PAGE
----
Insulin is certainly a wonder drug. It has saved millions of lives since it was discovered nearly a century ago. But there is a problem. Insulin can be expensive — so much so that people have died because they can’t afford it. In the United States, the price of a 10-milliliter vial of insulin has gone up in the last 20 years from $35 to $275, but even in countries where the price is comparatively low, it remains unaffordable because incomes are also low. According to a recent study by Health Action International, “access to insulin is beyond the reach of millions of people with diabetes around the world.”
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To address this problem, the World Health Organization (WHO), an agency of the United Nations, has just announced a pilot program aimed at increasing the supply of insulin worldwide. One of the main reasons for the high cost of insulin is that it is largely made by three major manufacturers. In the initiative, which will be rolled out over the next two years, WHO will use its Prequalification program to encourage manufacturers of generic insulin to have WHO assess their products.
The WHO originally launched its Prequalification project in 2001 to expedite access to medicines that met certain standards for HIV/AIDS, malaria and tuberculosis, but it has since expanded to include other therapeutics. Manufacturers who want their medicines to be put on the prequalified products list need first to apply and then to allow assessment teams to evaluate their products for safety, quality and effectiveness and to inspect their manufacturing sites. With this newly announced initiative, makers of generic insulin can now participate in the process. According to Mariângela Simão, MD, WHO Assistant Director General for Medicines and Health products, “Prequalifying products from additional companies will hopefully help to level the playing field and ensure a steadier supply of quality insulin in all countries.”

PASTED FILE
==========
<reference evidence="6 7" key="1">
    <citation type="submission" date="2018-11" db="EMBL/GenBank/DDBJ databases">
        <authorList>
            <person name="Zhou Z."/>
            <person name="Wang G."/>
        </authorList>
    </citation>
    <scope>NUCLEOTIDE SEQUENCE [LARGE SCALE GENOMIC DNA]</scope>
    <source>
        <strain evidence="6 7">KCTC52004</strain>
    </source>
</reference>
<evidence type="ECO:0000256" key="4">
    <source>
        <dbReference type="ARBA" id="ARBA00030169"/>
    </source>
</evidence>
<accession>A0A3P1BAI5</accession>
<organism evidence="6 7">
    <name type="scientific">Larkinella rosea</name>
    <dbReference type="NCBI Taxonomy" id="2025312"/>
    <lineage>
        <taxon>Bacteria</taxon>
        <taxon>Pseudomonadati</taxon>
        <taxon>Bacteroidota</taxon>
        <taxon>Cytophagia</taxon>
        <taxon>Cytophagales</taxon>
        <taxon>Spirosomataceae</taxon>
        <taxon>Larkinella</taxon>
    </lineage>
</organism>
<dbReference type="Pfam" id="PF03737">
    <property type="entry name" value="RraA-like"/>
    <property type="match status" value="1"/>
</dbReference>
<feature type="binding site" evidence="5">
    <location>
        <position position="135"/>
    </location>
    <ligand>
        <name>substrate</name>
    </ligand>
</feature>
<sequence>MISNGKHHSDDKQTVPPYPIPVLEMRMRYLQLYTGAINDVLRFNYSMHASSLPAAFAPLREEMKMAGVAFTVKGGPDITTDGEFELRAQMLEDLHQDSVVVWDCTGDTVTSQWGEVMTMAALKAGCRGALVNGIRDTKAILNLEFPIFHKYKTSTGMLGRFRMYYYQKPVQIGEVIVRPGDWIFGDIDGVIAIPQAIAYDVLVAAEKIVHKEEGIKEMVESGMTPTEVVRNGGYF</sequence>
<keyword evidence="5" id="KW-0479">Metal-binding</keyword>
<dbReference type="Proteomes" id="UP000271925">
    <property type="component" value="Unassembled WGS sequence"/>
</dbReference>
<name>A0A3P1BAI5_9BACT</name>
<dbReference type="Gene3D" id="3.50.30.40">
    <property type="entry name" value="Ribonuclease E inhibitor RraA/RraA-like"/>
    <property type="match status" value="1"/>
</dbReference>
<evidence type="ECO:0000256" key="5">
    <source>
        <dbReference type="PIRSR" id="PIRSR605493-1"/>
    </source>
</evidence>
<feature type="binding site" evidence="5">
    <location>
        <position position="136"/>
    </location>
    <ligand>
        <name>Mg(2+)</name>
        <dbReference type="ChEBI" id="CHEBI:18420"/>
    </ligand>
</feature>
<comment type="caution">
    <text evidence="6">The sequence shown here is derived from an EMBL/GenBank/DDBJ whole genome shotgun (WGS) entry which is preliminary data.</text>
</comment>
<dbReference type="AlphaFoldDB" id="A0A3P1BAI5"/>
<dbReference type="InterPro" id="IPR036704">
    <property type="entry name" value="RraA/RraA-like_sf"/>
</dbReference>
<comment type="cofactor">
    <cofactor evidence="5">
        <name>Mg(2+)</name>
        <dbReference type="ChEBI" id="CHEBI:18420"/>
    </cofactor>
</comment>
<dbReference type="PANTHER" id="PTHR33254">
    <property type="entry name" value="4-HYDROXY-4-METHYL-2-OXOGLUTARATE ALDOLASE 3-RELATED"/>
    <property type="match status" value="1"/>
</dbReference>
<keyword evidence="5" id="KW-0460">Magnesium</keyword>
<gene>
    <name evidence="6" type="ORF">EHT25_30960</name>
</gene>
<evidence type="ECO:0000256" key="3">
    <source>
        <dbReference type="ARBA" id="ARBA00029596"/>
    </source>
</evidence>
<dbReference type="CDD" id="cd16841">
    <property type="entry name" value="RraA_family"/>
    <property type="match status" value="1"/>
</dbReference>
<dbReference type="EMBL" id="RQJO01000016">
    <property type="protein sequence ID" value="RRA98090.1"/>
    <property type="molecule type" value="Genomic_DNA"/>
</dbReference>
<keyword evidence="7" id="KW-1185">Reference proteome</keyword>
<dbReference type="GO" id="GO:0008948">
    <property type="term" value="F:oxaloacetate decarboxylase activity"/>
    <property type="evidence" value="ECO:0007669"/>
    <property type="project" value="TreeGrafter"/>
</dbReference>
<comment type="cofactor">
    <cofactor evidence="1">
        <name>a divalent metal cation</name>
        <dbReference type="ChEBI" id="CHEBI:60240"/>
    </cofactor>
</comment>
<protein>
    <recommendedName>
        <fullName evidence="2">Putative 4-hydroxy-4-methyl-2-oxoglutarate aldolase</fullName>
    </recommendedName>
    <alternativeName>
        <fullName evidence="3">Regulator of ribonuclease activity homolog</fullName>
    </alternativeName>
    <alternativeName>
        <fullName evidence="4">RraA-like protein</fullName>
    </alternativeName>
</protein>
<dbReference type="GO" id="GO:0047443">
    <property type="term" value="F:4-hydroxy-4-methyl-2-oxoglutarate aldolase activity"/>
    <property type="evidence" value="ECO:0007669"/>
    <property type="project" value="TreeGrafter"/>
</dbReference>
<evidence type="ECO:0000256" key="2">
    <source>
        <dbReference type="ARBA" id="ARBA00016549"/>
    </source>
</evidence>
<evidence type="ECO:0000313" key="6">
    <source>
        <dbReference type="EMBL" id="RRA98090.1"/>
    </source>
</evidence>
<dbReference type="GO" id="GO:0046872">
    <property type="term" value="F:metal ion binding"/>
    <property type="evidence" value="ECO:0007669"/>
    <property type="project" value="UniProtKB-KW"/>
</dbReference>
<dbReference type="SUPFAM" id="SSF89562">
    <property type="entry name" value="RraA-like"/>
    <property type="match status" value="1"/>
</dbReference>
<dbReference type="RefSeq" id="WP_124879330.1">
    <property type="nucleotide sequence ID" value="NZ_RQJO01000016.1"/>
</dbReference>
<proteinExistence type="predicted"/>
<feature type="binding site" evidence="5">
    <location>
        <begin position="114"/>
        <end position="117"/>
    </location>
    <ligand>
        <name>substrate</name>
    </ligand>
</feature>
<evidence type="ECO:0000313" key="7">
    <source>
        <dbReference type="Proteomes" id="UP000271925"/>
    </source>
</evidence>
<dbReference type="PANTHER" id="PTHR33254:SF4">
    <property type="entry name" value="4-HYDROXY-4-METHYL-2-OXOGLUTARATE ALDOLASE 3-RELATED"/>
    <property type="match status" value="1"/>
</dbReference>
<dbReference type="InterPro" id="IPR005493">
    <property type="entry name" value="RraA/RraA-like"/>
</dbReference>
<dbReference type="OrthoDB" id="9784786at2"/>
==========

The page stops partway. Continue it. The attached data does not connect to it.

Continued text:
While announcing the inclusion of insulin manufacturers in the Prequalification program, the WHO also said that it was exploring other diabetes projects, such as updating treatment guidelines, developing price-reduction strategies and improving delivery systems.
Want to learn more about saving money on insulin? Read “Insulin Prices: Four Ways to Pay Less” and “Cheaper Insulin: Older Insulins May Be Answers to High Prices.”
A freelance writer and editor based in the Chicago area, Gustaitis has a degree in journalism from Columbia University.